We are working hard and looking forward to implementing this solution at the STM and all our public transit customers.
As mentioned above, the buses are being fueled daily at the start or finish of the day, and the fleet managers have been calculating the ideal fuel usage based on standard conditions. However, standard conditions are not the norm anymore; the exceptional condition is the new norm, and fuel level predictability has become a shot in the dark. Our real-time data relay will give the drivers and dispatchers the power to prevent costly breakdowns before they occur. The bus itself will notify them when it is low on fuel and arrangements for replacements can be made to prevent most of these break downs. The data transmitted goes beyond the fuel gauge, it empowers the transit authority with live data to plan and predict labor allotments, minimize emergency over time, lessen insurance expenses due to preventable breakdowns, and even collect data on driver behaviors and passenger loads. It’s a small piece of equipment that becomes a powerhouse tool for the transit authority and allows them to do what they do best, deliver public transit, safely and efficiently.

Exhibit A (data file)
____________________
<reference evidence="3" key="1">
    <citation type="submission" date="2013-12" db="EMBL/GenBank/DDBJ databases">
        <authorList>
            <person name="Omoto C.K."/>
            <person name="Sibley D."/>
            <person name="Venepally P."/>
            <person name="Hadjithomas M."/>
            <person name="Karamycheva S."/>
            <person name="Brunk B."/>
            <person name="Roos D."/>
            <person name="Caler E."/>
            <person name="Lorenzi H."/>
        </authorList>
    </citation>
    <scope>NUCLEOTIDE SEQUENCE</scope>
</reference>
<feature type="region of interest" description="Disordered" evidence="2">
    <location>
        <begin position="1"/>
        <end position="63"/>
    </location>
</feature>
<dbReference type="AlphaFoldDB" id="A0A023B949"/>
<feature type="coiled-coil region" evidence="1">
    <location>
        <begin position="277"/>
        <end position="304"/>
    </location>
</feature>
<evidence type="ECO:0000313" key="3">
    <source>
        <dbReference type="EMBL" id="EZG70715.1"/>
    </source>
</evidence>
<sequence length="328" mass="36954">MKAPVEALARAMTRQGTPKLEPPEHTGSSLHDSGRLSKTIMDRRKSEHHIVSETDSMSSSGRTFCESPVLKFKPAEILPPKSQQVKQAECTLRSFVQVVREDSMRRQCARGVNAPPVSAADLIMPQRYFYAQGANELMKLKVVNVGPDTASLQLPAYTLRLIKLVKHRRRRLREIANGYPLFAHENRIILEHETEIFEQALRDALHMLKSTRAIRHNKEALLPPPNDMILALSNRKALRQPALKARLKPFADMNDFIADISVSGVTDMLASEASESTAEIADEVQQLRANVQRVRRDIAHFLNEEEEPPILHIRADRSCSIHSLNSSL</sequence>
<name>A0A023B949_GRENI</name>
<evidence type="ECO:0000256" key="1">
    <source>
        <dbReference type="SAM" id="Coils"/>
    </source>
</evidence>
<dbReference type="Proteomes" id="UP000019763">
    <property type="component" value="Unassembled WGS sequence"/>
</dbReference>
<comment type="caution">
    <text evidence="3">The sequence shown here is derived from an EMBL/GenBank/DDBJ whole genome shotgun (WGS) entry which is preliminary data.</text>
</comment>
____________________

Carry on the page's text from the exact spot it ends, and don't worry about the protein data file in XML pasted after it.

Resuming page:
You can read a few related articles at the following links, but please remember there is always more to every story than meets the eye. We are all working towards a solution:
For more information on the benefits of Coencorp’s SM2- fleet management systems, our VDU, and any aspect of our fully integrated & customizable systems, our excellent support team is ready to answer your questions. You can also get more information from our other blog articles or request a meeting with us. We are always eager to help you find solutions to your unique challenges.